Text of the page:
While the cryptocurrency enthusiasts are ecstatic about Facebook’s Libra cryptocurrency, various government regulators have raised concerns over it. According to Reuters reports on Friday, France plans to form a task force within the Group of Seven (G7) nations to govern the issues.
As per the report, the governor of the French central bank, Francois Villeroy de Galhau hints about a crypto task force, headed by European Central Bank board member Benoit Coeure. The task force would look over the cryptocurrency regulators in order to avoid money laundering and other problems.
Though Facebook’s Libra might not be the main reason behind the task force, France’s finance minister, Bruno Le Maire did express concerns on Tuesday, the Libra could gain traction and replace traditional currencies. He called in G7 central bank governors to prepare a report on Facebook’s project for their July meeting. Le Maire said at the time.
“It is out of question’’ that Libra be allowed “become a sovereign currency,” “It can’t and it must not happen.”
In the latest announcement, Villeroy states that France aims to be “open to innovation” but firm on regulation.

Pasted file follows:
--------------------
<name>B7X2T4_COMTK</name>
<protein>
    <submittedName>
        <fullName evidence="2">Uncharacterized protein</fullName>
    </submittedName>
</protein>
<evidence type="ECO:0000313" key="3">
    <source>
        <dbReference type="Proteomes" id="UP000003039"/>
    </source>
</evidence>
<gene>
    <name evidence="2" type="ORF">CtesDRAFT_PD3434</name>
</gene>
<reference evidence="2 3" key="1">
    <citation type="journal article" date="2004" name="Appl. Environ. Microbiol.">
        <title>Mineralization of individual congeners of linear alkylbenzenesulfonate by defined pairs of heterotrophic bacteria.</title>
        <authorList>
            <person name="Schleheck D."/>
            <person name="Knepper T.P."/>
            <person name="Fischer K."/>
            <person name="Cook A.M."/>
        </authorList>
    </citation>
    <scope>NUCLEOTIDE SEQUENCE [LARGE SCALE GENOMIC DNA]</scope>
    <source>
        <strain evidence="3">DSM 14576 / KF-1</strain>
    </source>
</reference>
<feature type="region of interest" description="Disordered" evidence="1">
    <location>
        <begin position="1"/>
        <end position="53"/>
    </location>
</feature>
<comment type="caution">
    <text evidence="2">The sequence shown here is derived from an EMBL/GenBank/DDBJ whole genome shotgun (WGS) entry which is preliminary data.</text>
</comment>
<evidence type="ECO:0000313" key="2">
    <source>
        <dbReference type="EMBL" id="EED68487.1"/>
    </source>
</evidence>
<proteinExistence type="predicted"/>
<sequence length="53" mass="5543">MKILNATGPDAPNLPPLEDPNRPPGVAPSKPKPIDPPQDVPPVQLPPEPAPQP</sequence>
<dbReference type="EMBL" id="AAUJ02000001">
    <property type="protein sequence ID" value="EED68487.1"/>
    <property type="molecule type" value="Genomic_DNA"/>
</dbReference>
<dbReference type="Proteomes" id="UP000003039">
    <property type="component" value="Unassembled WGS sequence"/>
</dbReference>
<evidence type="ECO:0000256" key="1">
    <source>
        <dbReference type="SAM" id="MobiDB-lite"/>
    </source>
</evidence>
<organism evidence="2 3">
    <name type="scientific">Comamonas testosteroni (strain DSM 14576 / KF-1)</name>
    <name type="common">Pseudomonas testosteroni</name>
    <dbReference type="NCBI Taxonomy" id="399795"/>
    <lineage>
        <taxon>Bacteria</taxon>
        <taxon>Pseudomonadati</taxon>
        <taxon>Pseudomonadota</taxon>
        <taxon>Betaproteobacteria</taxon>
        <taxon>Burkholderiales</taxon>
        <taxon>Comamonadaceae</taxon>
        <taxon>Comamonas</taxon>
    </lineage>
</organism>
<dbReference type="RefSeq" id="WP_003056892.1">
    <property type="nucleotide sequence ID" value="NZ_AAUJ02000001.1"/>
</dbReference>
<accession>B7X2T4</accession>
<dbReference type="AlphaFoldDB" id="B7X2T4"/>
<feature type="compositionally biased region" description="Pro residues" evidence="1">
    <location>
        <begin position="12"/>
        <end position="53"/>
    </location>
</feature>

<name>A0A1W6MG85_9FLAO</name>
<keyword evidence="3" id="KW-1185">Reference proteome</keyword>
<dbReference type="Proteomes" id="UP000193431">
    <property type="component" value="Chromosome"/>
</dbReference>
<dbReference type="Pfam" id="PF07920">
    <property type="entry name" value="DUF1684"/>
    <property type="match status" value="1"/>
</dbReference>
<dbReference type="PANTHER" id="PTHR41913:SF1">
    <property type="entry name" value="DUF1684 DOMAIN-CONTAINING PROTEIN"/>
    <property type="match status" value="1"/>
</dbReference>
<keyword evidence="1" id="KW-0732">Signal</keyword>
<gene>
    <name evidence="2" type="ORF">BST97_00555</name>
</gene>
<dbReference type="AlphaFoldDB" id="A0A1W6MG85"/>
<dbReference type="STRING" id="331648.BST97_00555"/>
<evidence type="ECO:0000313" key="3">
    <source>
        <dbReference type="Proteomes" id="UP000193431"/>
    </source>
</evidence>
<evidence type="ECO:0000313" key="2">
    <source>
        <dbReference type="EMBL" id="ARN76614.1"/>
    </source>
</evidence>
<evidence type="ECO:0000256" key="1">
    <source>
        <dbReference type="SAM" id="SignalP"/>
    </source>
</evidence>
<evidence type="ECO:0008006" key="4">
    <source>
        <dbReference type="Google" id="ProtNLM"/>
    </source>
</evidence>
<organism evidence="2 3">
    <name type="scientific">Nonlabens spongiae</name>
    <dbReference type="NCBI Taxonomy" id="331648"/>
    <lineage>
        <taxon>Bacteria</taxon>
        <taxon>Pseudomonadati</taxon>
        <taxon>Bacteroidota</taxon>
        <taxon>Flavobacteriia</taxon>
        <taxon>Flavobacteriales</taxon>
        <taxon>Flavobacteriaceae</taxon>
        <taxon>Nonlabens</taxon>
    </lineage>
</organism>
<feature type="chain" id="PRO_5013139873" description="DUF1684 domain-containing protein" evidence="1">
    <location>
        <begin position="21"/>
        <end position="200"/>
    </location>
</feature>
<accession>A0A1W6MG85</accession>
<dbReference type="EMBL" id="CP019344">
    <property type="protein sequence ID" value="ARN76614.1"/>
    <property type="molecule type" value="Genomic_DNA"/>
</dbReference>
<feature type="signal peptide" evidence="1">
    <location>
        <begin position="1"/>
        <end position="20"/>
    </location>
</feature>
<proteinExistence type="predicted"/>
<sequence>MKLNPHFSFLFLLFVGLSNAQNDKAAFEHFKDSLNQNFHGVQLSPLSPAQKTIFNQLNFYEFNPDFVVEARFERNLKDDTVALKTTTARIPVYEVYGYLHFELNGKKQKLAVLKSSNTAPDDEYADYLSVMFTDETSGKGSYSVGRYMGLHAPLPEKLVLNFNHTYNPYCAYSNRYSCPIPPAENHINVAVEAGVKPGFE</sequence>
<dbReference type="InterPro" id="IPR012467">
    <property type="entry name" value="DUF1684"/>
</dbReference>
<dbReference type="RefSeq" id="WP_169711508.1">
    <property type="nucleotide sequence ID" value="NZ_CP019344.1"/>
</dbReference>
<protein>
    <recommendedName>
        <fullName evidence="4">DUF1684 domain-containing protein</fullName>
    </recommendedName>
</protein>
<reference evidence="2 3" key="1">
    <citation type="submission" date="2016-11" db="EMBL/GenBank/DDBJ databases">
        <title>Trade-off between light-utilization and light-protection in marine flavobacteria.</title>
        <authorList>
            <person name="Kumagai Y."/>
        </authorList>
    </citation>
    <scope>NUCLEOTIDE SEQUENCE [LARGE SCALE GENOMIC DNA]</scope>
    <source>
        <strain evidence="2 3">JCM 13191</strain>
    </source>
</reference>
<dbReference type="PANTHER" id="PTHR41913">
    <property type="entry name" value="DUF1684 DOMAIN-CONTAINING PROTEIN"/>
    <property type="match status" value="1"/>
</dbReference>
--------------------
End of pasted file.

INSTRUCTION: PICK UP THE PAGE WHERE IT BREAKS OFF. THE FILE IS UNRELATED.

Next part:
For months and weeks, Facebook kept his cryptocurrency a secret, the deeds were only disclosed on June 18, when the platform published a white paper. As per the white paper, a subsidiary, Calibra, and an independent consortium, Libra Association, will be in charge of governance and developing the cryptocurrency.
Libra will be a stablecoin pegged to a basket of fiat currencies and government-backed securities. Initially, it will be used as means of money transfer across the globe, subsequently developing into an ecosystem of financial services.
As per Villeroy, the regulators will still require a briefing for the concept of a stablecoin. As aforementioned, other regulators have been worrying about similar issues, including the U.S. and the U.K. Reportedly, the U.S. Senate Committee on Banking, Housing, and Urban Affairs has a hearing scheduled for Libra on July 16.
Markus Ferber, German European Parliament member also called for scrutiny, saying companies “must not be allowed to operate in a regulatory nirvana when introducing virtual currencies.” Notably, the G7 is a group of the wealthiest advanced economies as defined by the IMF, which currently includes Canada, France, Germany, Italy, Japan, the U.K. and the U.S. France currently holds the rolling presidency of the group.